Playtika end-to-end tests recorder
By Andrey Vishnitskiy
As our project grew, we faced issues with each version’s regression. Regression takes all QAs on two days (40 human days, every 2 weeks). As the results indicate, the project is still growing and we require more and more manual QAs to enable successful regression. One of the ways to improve such a situation is to automate regression tests. For this purpose, we have begun to research existing end-to-end test frameworks.
Our initial tool requirements from the tool were that the tool runs on a physical device of any size (we support iOS, Android, Web), that it promotes test execution stability, that the costs for keeping tests up-to-date remain minimal, and that it could run without an internet connection (our game supports full offline performance).
Classic end-to-end test frameworks
First, we tried classic end-to-end test frameworks. We looked at Appium, AltUnity, and Playtika’s own framework.
They all work as a wrapper of Unity. That is, they export the scene hierarchy, name the buttons, and let you write the tests in other languages.
Disadvantages of this approach include:
- Sensitivity to object names and hierarchy in the scene, which can also lead to an increase in the time required to update existing tests, after changing the name of an object, or its position on the scene.
- Sensitivity to the button’s position (in some cases).
- Sensitivity to load time and transition time between game states. As a rule, delays between clicks are used, while load time for the same level – on different devices – may be different. This leads to unstable and sub-optimal test execution time.
- It is necessary to have additional software/servers.
- Offline support is not always available.
Classic code tests
The variant most suited to our needs is in-code tests. They are the same as in NUnit, but they work while the game is running.
In the code, we can take any button out of the code and simulate its being pressed. This solution’s main advantage is that it is not sensitive to the scene hierarchy; it is automatically updated when the code is refactored/modified.
The advantages of such a solution include:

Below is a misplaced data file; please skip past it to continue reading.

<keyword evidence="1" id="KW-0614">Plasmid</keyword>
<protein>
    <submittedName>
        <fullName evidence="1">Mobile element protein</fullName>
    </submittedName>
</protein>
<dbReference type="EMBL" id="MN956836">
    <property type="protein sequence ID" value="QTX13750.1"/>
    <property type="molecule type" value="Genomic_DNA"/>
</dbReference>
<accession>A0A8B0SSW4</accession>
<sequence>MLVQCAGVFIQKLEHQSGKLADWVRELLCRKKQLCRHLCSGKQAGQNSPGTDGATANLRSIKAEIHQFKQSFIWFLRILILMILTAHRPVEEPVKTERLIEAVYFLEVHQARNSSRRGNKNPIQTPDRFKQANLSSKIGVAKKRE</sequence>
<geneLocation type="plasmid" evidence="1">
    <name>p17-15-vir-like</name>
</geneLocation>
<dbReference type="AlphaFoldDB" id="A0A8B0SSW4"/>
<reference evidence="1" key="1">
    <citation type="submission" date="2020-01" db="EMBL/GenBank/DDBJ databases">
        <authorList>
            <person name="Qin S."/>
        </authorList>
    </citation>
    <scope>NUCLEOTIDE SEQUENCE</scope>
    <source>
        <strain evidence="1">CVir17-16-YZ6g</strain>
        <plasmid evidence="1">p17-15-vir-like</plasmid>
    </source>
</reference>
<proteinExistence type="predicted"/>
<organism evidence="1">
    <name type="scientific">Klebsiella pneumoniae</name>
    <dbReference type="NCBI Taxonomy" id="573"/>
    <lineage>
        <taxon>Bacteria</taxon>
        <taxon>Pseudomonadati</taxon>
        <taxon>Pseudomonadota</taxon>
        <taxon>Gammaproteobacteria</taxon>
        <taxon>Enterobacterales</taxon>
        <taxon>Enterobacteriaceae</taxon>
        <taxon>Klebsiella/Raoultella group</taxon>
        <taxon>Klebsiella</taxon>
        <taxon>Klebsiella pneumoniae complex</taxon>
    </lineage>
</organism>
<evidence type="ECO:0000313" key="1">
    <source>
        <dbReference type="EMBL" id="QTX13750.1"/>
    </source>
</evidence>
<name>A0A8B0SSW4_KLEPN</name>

1. Insensitivity to code modification and refactoring
2. Insensitivity to hierarchy and names of prefabs and objects on the scene
3. Insensitivity to the button’s positions
4. The ability to use ‘await’. This avoids depending on fixed delays when loading resources/scenes on different devices
5. When using the states, we can tell exactly which state the game is in and what the user sees
6. Layers do not appear in the form of exports
7. You can take any object or variable and assert anything
Nevertheless, the disadvantages include:
1. Needing to know C#
2. Needing to know architecture and names of available states, and variables, at minimum
We tried running tests through Unity Test Runner. This package has the ability to run tests in builds, but to do so, it builds a separate build, each time. That is, tests can’t just be run on any build within the game; we need to build each project and its tests separately.
Building a build with Unity Test Runner is also a problem, as it builds all the tests at once, and they all require dependence on different Editor-only tools. Take NSubstitute, for example. It performs variations of tests on AssetDatabase, validation prefab, and mock-ups to working in Editor. None of these can be compiled into a build, and there’s no desire to support two versions of tests; one for UnityEditor and another for the runtime.
The easiest way to run such tests is to run a separate asynchronous method after the application has loaded.
An alternative approach to recording tests was found in Recorder tests. The main idea is to record the player’s input and then play it back. The primary advantage of this approach is its ability to simply create tests at a very fast speed. You can record a test in 5 minutes without any knowledge of programming languages. Just press the “Record” button and play the game and you will be presented with a finished test.
The disadvantages of this approach are more or less the same as those pertaining to classic end-to-end tests, with the addition of restrictions to its testing capabilities. Namely, logic constructions and checks cannot be used, apart from pushing (or not pushing) the button..